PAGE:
Susanna Gibson two split


Democrat Susanna Gibson, outed for online videos, slated to lose Virginia race by just 1,000 votes

Democrats, however, succeeded in flipping the state House.


Katherine Huggins


Democratic state House candidate Susanna Gibson is on track to narrowly lose her race against Republican David Owen following revelations that Gibson performed sex acts online with her husband in exchange for tips.

As of Wednesday morning, Owen held a 966-vote lead (or just under 3%) over Gibson, according to the Virginia Department of Elections.

The Associated Press has not yet called the race for Owen, though some other publications and groups, including the Virginia Public Access Project, have.

Gibson’s scandal, first reported on by the Washington Post in September, drew national attention and was used against her by her Republican opponents.

In late October, the Republican Party of Virginia sent explicit mailers to voters in her district detailing her past.

While the mailers did not include any censored images of Gibson from her livestream (just one image that cut off below her shoulders), some conservatives—including the right-leaning publication Washington Free Beacon—circulated uncensored images of Gibson.

Gibson in September called the promotion of the videos against her as “the worst gutter politics” and refused to drop out, saying “it won’t intimidate me and it won’t silence me.”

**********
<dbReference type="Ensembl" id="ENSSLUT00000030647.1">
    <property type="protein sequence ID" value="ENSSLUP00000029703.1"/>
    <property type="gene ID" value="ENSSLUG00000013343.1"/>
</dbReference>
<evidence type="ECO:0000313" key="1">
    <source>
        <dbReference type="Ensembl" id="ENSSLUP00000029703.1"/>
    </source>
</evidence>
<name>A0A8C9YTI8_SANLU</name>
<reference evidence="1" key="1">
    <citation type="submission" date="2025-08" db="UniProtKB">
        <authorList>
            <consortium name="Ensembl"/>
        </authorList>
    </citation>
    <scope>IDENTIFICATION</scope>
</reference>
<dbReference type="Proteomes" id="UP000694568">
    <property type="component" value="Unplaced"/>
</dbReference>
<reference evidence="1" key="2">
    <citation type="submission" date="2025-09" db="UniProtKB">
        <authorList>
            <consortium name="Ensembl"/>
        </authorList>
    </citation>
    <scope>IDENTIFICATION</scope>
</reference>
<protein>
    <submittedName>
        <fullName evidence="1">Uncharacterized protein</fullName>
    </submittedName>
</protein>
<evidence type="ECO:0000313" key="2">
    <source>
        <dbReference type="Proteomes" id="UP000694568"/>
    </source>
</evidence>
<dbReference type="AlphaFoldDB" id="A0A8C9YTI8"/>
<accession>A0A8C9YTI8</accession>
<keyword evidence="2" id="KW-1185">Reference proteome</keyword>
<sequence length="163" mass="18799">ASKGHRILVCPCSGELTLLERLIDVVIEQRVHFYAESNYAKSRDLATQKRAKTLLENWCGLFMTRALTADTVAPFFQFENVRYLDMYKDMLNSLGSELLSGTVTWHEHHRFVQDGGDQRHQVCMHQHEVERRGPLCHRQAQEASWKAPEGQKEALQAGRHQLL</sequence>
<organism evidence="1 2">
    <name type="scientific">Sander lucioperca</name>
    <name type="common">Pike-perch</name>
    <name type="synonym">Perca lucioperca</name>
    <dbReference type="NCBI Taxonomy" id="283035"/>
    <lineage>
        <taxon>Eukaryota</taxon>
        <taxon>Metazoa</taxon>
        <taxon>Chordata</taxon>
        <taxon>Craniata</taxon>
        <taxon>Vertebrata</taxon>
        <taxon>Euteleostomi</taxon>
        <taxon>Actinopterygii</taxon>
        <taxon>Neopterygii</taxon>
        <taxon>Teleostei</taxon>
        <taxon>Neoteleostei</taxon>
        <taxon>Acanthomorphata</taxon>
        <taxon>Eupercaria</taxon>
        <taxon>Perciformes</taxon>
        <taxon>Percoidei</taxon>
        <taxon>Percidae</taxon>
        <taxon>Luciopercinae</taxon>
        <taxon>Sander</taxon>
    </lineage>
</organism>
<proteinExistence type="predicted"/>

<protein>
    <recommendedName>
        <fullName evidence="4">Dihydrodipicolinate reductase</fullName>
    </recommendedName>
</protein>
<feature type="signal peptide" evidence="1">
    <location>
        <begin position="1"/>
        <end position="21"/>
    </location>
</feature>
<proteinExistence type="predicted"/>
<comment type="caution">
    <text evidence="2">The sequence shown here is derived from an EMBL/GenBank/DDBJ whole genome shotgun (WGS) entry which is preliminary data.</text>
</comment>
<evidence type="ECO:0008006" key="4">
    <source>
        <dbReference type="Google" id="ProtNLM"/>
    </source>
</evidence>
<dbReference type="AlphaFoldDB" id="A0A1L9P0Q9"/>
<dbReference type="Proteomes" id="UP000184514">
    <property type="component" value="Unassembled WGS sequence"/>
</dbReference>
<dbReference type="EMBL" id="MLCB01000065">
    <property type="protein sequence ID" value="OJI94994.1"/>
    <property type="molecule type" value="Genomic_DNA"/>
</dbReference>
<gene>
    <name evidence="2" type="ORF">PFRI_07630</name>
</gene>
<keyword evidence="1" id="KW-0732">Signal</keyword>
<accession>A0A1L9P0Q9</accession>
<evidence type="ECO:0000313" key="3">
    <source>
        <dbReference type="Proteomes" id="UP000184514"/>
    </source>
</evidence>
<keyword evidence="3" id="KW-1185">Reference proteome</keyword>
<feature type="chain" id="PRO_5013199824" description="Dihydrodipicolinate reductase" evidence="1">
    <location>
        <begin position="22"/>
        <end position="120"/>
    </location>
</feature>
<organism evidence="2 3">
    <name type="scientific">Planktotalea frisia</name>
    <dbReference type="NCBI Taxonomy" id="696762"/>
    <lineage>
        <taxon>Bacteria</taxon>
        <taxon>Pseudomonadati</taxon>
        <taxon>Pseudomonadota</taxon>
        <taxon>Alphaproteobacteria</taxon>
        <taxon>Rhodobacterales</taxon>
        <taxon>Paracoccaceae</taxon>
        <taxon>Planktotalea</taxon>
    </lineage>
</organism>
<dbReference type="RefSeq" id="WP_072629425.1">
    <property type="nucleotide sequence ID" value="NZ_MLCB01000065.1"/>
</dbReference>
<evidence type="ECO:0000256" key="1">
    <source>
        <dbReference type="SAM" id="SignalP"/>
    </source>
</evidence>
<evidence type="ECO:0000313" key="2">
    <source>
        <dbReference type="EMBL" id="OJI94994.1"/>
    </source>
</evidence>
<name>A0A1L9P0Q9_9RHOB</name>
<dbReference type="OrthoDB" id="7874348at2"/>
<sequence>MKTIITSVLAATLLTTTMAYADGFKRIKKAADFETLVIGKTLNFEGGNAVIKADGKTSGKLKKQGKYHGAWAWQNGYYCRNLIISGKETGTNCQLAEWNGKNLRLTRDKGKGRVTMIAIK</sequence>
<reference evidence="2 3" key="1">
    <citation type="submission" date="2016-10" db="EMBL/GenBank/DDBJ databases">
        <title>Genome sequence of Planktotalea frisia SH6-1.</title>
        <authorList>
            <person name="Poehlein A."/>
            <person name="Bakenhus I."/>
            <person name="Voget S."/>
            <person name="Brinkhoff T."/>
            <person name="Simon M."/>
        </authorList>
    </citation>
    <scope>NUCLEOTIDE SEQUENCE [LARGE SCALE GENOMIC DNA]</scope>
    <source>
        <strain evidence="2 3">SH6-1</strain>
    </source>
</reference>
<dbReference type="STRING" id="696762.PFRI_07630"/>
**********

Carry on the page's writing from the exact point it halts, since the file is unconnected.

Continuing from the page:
“My political opponents and their Republican allies have proven they’re willing to commit a sex crime to attack me and my family because there’s no line they won’t cross to silence women when they speak up,” she said in a statement. Her lawyer additionally suggested the usage of the footage amounted to revenge porn under Virginia law.

Gibson has not yet issued any statements about the outcome of the race.

While Gibson may be on track to lose her individual race, Democrats overall fared well in Virginia and succeeded at winning full control of the state legislature by flipping the state House.

Don Scott, the minority leader of House Democrats, told NPR that the results had positive implications for Democrats heading into the 2024 presidential election.

“I think this is a message that President Biden can take forward,” he said. “He’s won Virginia before. He’ll win Virginia again.”

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